What do knowledge graphs and statistical learning techniques like word2vec have in common? One could argue that both techniques produce similar outcomes: models that identify and describe the semantics of real-world concepts and their context. However, the underlying technical approach is fundamentally different. Knowledge graphs are typically curated manually or extracted from larger unstructured knowledge bases; concepts are identified via URIs and their context is defined via explicitly modelled relationships. Statistical models, in contrast, are trained on large corpus of text and produce a space in which concepts are “identified” by a corresponding vector; concept relationships are represented implicitly and can be computed using vector arithmetic.
This year’s data science track will again target the intersection between Data Science and Semantics research and kick-off with a keynote talk by Alan Hanbury who will shed some light on how lexical and statistical semantics can be used to improve search results.
Contributions to the data science track also recognize that even the most sophisticated analytics or machine learning task still obeys the fundamental computing law of “garbage in, garbage out”, which means that the best model will be limited by flaws or misinterpretations in the training dataset. Therefore, this track will also feature a number of papers highlighting the importance of well-defined structured vocabularies for data analytics and learning tasks.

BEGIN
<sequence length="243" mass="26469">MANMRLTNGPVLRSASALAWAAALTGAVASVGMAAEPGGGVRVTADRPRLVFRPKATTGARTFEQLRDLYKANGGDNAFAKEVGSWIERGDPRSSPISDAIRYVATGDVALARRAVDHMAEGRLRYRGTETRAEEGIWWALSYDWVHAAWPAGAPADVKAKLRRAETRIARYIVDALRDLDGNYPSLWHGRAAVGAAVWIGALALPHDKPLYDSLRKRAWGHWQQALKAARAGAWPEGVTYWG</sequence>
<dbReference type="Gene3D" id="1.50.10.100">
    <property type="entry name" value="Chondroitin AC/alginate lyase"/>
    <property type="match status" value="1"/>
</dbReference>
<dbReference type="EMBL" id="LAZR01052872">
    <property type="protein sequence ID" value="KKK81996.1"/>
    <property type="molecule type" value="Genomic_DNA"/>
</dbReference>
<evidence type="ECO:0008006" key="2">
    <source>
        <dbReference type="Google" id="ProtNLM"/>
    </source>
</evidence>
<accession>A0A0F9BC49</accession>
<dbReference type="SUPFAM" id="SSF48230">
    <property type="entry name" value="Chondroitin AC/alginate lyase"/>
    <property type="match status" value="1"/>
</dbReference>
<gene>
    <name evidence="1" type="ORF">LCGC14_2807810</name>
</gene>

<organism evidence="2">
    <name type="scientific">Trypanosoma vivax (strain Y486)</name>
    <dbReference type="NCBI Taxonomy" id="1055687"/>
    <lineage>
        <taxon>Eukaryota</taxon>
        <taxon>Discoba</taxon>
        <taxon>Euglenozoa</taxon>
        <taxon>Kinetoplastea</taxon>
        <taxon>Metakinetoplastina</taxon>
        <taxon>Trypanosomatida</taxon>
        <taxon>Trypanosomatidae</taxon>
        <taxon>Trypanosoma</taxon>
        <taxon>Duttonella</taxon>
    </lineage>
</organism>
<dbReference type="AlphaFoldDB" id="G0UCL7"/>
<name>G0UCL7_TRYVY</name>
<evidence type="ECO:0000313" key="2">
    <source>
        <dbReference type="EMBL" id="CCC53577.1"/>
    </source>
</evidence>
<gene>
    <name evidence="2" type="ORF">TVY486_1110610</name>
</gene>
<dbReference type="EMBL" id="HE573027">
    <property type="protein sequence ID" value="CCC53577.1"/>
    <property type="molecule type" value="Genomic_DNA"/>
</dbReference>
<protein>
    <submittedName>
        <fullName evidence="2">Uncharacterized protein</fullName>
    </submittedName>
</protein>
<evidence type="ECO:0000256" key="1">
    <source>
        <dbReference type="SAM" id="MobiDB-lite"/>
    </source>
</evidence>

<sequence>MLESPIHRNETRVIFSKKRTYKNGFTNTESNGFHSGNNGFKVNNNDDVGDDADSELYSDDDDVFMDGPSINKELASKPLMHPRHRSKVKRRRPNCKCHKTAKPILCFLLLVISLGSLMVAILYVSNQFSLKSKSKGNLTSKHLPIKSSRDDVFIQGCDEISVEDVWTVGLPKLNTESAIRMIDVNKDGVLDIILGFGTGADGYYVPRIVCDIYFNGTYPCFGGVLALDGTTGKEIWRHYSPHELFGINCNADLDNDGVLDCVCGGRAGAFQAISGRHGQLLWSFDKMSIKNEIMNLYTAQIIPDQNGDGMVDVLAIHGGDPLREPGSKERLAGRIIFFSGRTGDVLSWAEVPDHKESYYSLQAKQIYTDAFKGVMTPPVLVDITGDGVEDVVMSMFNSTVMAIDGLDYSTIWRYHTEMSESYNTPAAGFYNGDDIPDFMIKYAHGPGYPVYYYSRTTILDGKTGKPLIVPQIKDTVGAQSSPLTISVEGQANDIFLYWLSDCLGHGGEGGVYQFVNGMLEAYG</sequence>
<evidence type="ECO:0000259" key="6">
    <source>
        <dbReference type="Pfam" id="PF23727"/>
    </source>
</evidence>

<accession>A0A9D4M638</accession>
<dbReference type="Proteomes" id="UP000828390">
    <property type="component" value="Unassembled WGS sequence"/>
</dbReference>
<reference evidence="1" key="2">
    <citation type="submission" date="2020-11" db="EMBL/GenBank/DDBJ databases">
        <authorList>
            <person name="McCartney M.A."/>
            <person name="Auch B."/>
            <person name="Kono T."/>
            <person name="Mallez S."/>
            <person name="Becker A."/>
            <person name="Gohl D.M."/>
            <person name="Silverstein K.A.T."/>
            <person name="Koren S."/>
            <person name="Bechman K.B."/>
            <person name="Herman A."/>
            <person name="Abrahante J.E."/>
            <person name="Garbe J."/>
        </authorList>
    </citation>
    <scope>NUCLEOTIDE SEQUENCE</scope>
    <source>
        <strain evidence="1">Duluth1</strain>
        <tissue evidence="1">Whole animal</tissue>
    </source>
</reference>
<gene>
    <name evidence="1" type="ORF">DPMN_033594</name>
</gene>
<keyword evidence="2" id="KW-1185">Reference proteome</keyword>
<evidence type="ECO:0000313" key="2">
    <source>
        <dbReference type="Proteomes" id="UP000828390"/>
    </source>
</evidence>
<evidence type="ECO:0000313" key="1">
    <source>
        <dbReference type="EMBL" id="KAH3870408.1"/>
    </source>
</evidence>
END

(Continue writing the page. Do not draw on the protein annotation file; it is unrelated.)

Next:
We, the chairs of the overall data science tracks are happy that the Data Science track attracted more than enough interest to be included in this year’s program of SEMANTiCS. We are looking forward to meeting and exchanging ideas with people who share similar interests and are convinced that this year’s SEMANTiCS will be a good place to start these discussions.
Bernhard Haslhofer and Laura Hollnik and Alexander Schindler
Data Science Track Chairs